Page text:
Optimized community layouts incorporating heat pump technology in large commercial buildings
- The global focus on reducing carbon emissions is becoming more pressing to meet Intergovernmental Panel on Climate Change (IPCC) and the 26th United Nations Climate Change conference (COP26) targets. As such, energy demands within the building sector, which account for more than one third of the world's emissions, must be reduced. Here, an urban energy co-optimization model was used to evaluate the effectiveness of energy efficient heat pumps to replace traditional heating, ventilation, and air conditioning (HVAC) systems in large commercial building archetypes at the community scale. This work looks at the effects of such a transition to more energy efficient HVAC systems within a community cogeneration network layout, using a neighborhood in San Francisco, CA as a case study. The model uses a Genetic Algorithm to generate and optimize sustainability performance for over 100,000 community designs, using 21 commercial building archetypes, 32 combined heating and power engines, and 16 chillers. The results of the study show that there are significant reductions in the social cost of carbon (SCC), lifecycle cost of equipment (LCC), and total energy demand in an optimized community design when heat pumps are installed within community cogeneration settings. The results also share insights into the optimal mix of cogeneration equipment needed to reduce SCC and LCC at the community scale. However, on a broader solution space scale, the average community designs within the top-performing SCC did not show any statistically significant improvements in carbon emissions for community designs with heat pumps. The replacement of traditional HVAC with heat pumps in a subset of large commercial buildings therefore produces a small set of design options for urban and energy planners to choose from when using this type of model, and suggests that if heat pumps are pursued for energy and carbon savings goals, it needs to be designed optimally for the building's conditions to produce positive outcomes. The findings also suggest leveraging the use of such a model for carbon reduction goals through the model's ability to quantify the SCC when examining building level changes to HVAC systems. Together, the results provide planners and policy makers with insight on the importance of the technological design considerations of heat pumps when advancing their use in net zero energy and building electrification goals for carbon reductions.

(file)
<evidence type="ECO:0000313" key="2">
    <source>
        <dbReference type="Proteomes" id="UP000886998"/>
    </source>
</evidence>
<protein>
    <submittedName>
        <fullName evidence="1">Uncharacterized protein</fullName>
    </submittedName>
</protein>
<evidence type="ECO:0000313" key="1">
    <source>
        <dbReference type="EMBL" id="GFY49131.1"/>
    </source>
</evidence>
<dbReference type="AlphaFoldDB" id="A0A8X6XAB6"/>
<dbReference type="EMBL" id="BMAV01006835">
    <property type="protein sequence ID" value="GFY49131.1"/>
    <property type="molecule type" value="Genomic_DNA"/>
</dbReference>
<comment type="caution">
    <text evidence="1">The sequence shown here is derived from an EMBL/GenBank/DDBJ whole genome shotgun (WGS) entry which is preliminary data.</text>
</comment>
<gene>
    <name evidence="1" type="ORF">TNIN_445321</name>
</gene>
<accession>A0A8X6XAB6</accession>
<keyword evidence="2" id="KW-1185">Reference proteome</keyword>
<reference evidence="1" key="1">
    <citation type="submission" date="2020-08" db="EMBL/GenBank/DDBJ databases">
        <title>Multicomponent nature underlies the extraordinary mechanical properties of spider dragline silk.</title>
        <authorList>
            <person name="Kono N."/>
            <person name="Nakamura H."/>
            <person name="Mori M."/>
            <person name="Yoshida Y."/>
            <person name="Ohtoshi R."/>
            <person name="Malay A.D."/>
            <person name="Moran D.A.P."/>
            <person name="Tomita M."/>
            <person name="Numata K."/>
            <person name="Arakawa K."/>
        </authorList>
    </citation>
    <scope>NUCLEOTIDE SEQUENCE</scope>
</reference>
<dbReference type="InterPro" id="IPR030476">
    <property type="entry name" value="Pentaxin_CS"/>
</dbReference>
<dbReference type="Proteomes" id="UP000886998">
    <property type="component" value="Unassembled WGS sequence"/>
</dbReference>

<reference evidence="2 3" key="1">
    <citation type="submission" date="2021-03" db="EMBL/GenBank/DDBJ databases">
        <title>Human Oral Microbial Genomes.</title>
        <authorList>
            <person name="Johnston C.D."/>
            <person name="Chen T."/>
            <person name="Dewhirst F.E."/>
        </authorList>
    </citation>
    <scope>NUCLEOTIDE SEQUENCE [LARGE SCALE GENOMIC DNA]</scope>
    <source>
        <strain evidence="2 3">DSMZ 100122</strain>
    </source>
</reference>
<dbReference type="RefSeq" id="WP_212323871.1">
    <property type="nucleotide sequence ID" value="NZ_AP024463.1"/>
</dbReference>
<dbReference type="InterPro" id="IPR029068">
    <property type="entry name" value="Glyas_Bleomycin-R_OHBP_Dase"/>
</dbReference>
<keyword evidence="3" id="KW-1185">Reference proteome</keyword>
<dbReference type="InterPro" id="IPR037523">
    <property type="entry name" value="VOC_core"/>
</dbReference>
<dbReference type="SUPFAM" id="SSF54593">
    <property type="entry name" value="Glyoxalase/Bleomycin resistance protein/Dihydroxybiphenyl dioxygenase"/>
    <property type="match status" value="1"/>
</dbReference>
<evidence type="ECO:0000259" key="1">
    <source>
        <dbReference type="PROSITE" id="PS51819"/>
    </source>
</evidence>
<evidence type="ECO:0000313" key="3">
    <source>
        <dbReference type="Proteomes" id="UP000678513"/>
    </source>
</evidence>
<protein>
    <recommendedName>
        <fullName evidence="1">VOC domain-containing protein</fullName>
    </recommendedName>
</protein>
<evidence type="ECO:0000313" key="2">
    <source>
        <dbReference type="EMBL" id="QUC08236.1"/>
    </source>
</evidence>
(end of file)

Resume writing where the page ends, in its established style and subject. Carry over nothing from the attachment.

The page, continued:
|Type of resource
|electronic resource; remote; computer; online resource
|1 online resource.
|Esaki-Kua, Lauren Ayako
|Degree committee member
|Stanford University, Civil & Environmental Engineering Department
|Statement of responsibility
|Lauren A. Esaki-Kua.
|Submitted to the Civil & Environmental Engineering Department.
|Thesis Engineering Stanford University 2022.
- © 2022 by Lauren Ayako Esaki-Kua
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